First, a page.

The U.S. dominated many export markets for much of the postwar period - a result of its inherent economic strengths, the fact that its industrial machine was untouched by war, and American advances in technology and manufacturing techniques. By the 1970s, though, the gap between the U.S. and other countries' export competitiveness was narrowing. What's more, oil price shocks, worldwide recession, and increases in the foreign exchange value of the dollar all combined during the 1970s to hurt the U.S. trade balance. U.S. trade deficits grew larger still in the 1980s and 1990s as the American appetite for foreign goods consistently outstripped demand for American goods in other countries (Anonymous, n.d.). This reflected both the tendency of Americans to consume more and save less than people in Europe and Japan and the fact that the American economy was growing much faster during this period than Europe or economically troubled Japan. The dollar is the primary entity of account in global trade. Because U.S. has a large share in the global trade, also third-country trades are priced in U.S. dollars. Importantly, the dollar’s role in global trade will continue to be supported by its dominance as the currency in which most internationally traded commodities are priced. U.S. dollar is also used for international loans and debt securities. Third, the dollar is the most liquid currency by far: According to Bank for International Settlements data, 86% of total foreign exchange turnover during 2007 involved the US dollar. The US Treasury market is the deepest, most homogenous and most liquid in the world, including for shorter-term maturities, which tend to be preferred by foreign exchange reserve managers. In contrast, while European bond markets are almost as liquid and sophisticated as U.S. ones, they are fragmented among 16 member countries, which have different degrees of creditworthiness. The bottom line of this discussion is that the dollar retains a clear lead as the currency of choice in global trade and finance. This, in turn, means that it’s in the interest of central banks to continue to hold a large portion of their foreign exchange reserves in US dollars, given that a large share of their countries’ external obligations is denominated in dollars (Alexandraki, 2009).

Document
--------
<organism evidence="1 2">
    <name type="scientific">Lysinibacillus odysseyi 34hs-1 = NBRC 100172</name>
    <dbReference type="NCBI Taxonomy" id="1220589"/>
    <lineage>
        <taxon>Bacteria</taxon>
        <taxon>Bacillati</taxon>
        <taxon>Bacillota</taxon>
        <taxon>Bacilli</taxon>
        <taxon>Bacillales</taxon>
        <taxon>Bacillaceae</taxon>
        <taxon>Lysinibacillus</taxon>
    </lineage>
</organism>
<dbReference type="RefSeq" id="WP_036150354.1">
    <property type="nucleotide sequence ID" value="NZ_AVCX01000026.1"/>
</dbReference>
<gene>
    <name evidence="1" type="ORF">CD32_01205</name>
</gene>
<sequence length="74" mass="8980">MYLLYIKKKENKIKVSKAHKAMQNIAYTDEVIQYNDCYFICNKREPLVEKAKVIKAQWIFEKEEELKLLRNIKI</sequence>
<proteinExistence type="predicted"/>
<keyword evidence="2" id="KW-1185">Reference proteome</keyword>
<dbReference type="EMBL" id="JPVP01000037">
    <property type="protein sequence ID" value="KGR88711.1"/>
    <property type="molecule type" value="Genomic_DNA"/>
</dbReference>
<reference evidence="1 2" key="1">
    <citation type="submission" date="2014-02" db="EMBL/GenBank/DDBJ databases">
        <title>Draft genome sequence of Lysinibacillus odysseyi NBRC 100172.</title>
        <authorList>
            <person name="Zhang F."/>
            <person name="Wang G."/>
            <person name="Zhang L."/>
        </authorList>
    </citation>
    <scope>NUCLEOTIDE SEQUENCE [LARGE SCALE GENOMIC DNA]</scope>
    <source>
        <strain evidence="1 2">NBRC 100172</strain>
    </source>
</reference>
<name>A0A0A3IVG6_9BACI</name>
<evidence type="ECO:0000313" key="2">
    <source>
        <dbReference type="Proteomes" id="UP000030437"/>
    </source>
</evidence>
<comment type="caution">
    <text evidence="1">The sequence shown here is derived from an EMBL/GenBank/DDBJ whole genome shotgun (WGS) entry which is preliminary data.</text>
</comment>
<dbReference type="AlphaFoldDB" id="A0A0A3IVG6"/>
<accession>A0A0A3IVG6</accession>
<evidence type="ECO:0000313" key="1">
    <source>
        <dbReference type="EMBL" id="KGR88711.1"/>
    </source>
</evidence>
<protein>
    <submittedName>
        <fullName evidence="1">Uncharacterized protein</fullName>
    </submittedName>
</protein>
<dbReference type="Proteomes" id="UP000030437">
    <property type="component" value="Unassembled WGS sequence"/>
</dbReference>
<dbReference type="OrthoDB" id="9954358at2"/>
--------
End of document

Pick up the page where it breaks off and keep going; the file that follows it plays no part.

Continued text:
The loss of capital inflows would affect U.S. interest rates, domestic investments, and the long-term rate of growth of the economy. The Federal Reserve would have to raise interest rates to attract more capital inflows but raising the interest rate too high could bring on a recession.
U.S. imports, I believe from other countries because the Goods or Services that satisfy domestic needs or wants can be produced more inexpensively or efficiently by other countries and therefore sold at lower prices. The U.S. imports more than they export so there is a deficit to cover the full cost of imports.
The rise in the value of U.S. equities held by foreign investors would increase U.S. gross liabilities and consequently reduce the country’s net investment position, since the change in gross liabilities largely offsets the change in gross assets (Bartolini, Labiri, 2006). According to the U.S. Treasury: